Passivity Is Passing; a Disney Story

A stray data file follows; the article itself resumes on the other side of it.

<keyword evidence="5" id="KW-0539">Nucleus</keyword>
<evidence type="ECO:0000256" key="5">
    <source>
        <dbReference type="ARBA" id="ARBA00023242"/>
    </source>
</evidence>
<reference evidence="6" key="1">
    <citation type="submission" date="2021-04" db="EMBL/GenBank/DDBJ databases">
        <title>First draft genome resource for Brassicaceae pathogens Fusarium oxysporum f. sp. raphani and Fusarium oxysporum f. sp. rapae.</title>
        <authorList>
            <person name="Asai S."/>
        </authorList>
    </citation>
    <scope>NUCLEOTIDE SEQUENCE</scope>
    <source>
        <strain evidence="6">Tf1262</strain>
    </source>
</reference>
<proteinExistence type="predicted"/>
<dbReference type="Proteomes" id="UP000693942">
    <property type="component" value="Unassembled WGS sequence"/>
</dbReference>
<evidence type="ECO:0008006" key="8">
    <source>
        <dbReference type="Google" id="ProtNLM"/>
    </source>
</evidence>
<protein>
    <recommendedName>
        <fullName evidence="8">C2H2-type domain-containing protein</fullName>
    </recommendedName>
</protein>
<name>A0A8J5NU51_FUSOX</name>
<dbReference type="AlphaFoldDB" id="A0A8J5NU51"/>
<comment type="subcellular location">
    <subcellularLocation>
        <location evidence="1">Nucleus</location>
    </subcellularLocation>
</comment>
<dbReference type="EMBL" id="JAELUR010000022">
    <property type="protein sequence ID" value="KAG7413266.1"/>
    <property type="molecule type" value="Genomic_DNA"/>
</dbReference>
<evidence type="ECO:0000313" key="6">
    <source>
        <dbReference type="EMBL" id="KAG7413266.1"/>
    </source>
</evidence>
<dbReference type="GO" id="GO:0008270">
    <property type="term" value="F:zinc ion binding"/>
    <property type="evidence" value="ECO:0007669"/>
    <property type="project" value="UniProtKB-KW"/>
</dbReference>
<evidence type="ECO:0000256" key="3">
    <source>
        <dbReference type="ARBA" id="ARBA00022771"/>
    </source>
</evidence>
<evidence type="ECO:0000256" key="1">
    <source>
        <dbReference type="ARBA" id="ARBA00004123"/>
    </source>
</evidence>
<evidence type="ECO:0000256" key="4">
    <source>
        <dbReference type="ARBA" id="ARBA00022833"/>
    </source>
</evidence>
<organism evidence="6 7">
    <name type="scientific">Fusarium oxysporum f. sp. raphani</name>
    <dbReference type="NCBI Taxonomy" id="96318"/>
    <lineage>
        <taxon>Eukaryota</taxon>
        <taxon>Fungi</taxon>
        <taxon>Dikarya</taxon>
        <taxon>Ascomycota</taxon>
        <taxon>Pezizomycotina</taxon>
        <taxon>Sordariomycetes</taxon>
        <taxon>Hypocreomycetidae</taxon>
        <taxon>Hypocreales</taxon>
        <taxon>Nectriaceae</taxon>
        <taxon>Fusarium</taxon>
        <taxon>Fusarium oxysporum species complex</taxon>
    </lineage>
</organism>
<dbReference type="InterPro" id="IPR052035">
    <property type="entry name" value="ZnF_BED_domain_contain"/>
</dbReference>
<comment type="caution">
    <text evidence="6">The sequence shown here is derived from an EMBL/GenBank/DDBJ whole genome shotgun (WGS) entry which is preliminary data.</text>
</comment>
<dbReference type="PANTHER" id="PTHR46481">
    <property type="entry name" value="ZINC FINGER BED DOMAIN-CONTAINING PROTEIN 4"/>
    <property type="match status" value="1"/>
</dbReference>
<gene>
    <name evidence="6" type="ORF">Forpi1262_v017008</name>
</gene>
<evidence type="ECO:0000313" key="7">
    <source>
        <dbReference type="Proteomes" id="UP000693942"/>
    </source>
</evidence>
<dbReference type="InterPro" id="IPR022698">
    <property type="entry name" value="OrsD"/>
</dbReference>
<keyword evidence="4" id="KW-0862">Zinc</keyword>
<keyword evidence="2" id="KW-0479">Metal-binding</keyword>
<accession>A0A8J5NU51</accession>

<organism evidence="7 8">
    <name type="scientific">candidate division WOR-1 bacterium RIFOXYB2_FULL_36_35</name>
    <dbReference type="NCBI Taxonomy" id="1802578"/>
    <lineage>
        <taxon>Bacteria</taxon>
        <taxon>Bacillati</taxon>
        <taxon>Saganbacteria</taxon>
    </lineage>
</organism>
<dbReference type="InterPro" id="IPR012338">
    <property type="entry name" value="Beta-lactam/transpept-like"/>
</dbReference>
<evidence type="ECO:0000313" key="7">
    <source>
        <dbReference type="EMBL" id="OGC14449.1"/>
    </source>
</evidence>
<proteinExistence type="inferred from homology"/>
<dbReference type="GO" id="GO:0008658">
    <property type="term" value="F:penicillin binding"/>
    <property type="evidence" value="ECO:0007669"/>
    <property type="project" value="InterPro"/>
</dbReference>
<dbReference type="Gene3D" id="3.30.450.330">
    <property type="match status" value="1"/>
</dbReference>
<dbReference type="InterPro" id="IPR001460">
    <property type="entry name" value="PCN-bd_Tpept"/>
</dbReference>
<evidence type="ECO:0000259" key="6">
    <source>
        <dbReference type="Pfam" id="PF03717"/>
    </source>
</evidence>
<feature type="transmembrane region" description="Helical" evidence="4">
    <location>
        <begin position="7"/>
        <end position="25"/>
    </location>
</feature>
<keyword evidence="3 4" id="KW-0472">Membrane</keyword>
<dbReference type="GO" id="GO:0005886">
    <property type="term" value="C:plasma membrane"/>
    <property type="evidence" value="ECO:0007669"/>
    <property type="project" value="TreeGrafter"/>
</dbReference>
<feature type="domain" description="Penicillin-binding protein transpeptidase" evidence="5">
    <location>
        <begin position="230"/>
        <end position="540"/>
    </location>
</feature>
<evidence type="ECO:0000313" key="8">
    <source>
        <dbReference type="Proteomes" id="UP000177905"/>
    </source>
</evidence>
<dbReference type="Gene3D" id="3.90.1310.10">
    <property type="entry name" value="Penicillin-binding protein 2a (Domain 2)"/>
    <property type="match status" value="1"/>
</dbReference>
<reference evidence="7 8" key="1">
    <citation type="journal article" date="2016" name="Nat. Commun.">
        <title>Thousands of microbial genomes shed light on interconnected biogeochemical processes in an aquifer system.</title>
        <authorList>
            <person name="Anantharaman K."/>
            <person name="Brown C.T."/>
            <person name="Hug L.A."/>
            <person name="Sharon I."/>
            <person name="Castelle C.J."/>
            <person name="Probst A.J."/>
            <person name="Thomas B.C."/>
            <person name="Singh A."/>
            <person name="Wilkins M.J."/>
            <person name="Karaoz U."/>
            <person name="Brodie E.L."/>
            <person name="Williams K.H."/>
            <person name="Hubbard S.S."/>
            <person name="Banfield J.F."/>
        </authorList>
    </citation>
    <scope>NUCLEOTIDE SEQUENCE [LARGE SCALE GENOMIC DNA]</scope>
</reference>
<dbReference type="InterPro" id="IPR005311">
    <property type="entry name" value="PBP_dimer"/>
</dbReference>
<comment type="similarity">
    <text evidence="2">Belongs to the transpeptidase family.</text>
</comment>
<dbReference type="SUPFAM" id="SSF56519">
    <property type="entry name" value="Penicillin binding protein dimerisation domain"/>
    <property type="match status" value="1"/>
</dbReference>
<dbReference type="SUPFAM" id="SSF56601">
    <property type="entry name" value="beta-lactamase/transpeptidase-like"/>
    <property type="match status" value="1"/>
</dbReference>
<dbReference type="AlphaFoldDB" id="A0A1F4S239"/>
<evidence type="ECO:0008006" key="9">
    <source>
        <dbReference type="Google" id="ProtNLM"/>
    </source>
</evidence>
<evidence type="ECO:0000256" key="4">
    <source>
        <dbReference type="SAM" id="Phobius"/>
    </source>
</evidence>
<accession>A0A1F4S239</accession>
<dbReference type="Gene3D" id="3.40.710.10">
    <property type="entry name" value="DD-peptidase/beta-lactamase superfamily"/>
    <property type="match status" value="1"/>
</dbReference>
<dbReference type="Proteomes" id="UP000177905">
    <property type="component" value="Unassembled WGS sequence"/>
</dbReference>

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Passivity is Passing; A Disney Story Most Americans are familiar with the Disney Princesses and their stories, but what most fail to notice in the early Princesses - including Snow White, Cinderella, and Sleeping Beauty - is the passivity of their characters. Snow White, for example, was a docile woman who waited for the male characters to take action. It is a recurring theme in these early movies that the Princesses are passive and the villain is an active character. As Disney progressed and made it’s second generation of Princess films the theme of passive heroins is dramatically lacking, unlike the first generation of films. A good example of this change is the film Pocahontas, which has a active heroin who displays wisdom and strength. Finally, in the modern Disney movies the passive heroin is almost nonexistent, as in the movie Tangled about Rapunzel. As the Disney Princess franchise has progressed the theme of passive women as an ideal has practically disappeared, and the active women characters are not the villains. In the early Disney films the passive woman was presented as an ideal, while being an active woman was always presented as the villainous woman. Disney’s first animated feature length film, Snow White, was made in 1938 (Disney). Snow White, the main character, is supposedly the ideal woman, and in being this ideal she is passively waiting for the male characters to take action. There are multiple scenarios in the film where Snow White is portrayed as a passive woman. The most prominent example of Snow White’s passivity is when she lets the Prince take her away from the Dwarves with no questions asked. In reality a woman would not succumb to a man so quickly, but they are discreetly sending the message that a woman should listen to a man and be the more passive being. To enforce the importance of passivity as an ideal, the villain

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